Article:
The second wave of Crusaders consisted of better-trained soldiers led mostly by French knights and noblemen. In 1096, they traveled to Constantinople, where they were requested to give an oath of allegiance to the Byzantine Emperor, despite their loyalty to their lords and kingdoms. The troops, numbering about 30,000, met with much more success than the first wave of Crusaders. In 1097-98, they defeated the Turks in Nicea, Antioch, Dorylaeum, and Edessa. Finally, in 1099, the 12,000 remaining Crusaders were successful in recapturing Jerusalem from the Turks. 

Eyewitnesses reported that about 70,000 Muslims and many Jews remaining in the city were killed by the Crusaders. “Numbers of the Saracens were beheaded . . . others were shot with arrows, or forced to jump from the towers; others were tortured for several days and then burned in flames.” Women were stabbed to death, babies were flung over the city walls, or had their necks broken by being smashed against posts. The surviving Jews were herded into a synagogue and burned alive. While “some scholars today tend to think that there is a measure of exaggeration in” such reports, the brutal treatment of those captured remains a source of enmity between Jews, Muslims, Eastern Orthodox, and Roman Catholics even today.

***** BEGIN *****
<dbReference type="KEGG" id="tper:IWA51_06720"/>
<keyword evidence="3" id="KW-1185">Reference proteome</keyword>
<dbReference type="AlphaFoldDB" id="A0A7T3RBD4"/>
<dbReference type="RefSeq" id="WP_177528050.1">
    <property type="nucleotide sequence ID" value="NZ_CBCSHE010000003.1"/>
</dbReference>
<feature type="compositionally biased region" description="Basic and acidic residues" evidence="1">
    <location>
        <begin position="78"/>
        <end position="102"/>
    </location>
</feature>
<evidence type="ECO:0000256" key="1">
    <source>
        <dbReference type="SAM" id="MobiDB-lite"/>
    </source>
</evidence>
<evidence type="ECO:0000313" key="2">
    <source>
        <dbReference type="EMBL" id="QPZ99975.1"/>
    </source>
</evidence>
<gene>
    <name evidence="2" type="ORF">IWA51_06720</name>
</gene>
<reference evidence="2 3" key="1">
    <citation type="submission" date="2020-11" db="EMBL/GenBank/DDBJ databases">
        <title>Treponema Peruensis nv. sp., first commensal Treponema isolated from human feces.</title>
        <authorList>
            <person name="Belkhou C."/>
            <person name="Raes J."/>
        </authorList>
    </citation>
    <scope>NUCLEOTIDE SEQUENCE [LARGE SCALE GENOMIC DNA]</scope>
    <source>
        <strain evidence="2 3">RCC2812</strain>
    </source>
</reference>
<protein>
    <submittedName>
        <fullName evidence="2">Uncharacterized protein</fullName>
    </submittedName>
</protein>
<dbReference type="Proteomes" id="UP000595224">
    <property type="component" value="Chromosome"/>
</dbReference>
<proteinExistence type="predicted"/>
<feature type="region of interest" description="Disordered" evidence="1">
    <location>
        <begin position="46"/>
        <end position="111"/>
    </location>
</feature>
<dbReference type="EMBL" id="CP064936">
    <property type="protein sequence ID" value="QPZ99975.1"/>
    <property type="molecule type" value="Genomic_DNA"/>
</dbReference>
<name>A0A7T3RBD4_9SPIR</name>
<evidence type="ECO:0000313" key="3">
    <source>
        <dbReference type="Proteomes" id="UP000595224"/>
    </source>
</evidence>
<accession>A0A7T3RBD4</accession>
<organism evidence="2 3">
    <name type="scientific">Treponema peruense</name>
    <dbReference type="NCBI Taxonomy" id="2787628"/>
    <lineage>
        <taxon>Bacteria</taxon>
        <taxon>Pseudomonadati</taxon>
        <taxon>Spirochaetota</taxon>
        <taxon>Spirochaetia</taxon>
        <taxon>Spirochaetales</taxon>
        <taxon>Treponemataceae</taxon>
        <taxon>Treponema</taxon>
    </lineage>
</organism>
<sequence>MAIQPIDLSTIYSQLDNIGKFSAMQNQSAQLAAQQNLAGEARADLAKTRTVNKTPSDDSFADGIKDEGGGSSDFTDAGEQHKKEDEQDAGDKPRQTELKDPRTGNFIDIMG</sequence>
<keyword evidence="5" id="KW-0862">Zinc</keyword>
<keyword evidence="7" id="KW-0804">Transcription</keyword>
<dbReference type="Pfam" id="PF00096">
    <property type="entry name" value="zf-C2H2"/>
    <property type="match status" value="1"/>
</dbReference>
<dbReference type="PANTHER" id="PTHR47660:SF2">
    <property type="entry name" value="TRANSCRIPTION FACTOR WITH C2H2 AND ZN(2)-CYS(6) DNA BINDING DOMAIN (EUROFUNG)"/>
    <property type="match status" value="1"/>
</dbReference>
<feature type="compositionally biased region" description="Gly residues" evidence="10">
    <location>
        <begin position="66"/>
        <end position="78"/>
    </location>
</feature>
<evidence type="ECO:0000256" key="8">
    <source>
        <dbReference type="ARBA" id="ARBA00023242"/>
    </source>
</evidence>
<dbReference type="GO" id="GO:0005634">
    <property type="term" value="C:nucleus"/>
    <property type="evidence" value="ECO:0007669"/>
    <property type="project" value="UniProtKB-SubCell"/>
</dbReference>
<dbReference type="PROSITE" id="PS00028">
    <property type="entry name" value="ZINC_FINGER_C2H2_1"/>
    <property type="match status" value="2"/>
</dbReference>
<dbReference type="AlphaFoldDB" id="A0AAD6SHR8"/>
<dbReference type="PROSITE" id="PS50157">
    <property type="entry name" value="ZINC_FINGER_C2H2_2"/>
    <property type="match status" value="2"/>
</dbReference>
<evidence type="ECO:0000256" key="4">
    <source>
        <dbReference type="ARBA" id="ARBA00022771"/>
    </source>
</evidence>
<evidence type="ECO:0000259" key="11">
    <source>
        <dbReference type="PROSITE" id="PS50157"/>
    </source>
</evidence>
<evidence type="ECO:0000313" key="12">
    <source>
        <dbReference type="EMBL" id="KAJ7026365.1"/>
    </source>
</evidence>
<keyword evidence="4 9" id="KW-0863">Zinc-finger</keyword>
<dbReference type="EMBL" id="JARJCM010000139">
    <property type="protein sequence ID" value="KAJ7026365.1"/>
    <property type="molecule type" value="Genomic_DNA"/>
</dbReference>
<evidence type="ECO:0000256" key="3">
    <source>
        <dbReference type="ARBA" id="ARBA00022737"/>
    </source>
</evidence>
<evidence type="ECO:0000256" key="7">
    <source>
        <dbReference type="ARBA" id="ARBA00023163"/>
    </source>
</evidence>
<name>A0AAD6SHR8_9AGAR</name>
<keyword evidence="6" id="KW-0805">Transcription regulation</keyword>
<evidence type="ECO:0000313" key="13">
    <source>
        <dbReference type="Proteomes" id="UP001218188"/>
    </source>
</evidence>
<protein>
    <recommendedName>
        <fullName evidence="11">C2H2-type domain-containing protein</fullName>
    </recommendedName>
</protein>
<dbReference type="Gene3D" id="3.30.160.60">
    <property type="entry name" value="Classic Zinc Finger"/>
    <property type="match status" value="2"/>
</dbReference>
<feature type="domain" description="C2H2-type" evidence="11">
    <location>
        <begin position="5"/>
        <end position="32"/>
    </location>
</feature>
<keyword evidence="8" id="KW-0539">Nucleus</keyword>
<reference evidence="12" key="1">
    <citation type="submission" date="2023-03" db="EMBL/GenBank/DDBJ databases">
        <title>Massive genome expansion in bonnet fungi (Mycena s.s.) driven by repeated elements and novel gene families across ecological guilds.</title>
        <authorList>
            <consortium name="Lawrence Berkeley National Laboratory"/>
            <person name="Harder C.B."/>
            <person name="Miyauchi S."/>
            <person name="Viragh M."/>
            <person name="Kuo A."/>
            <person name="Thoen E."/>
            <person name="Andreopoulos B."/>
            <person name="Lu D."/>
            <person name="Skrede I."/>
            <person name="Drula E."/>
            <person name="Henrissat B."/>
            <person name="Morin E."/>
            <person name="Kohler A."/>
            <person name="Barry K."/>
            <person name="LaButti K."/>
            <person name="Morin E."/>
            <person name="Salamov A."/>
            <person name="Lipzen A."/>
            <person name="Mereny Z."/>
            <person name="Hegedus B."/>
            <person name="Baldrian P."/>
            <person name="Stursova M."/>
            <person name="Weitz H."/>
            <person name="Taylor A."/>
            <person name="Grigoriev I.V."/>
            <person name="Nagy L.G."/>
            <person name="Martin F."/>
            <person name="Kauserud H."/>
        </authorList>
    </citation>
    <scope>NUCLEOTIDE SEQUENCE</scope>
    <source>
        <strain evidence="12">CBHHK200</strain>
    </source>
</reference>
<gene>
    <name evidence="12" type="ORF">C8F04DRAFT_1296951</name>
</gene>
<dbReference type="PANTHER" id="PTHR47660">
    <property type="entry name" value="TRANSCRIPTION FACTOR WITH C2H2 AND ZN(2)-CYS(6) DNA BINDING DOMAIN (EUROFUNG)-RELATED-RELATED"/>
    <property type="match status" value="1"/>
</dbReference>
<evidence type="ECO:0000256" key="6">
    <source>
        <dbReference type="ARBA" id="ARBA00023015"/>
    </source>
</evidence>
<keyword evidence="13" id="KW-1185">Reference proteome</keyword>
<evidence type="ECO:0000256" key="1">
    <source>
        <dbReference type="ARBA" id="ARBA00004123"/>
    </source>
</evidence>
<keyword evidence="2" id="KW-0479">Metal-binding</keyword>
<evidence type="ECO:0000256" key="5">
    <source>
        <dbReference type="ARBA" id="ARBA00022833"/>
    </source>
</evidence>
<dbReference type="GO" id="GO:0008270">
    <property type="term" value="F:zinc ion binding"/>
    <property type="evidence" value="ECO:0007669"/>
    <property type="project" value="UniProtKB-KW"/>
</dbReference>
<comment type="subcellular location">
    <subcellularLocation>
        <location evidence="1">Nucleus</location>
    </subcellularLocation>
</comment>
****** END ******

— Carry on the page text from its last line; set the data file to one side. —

The Crusaders set up Western European-style governments in each city they captured from the Muslims. These Crusader States were each ruled by a military leader, whose remaining soldiers protected the cities from future Muslim invasions. Many of these states, and fiefs within them, were led by French nobility, so the French language became common along the Eastern Mediterranean coast as a trade language. Conflict, however, would develop over the rights and rituals of each church and whether it should be led by Western or Eastern clergy. While one of the main purposes of the Crusades was to unify Western and Eastern Christians, the poor behavior and violence of the Crusaders further drove a wedge between the two regions of the church and set the tone for Muslim conflict with the Western world that continues to this day.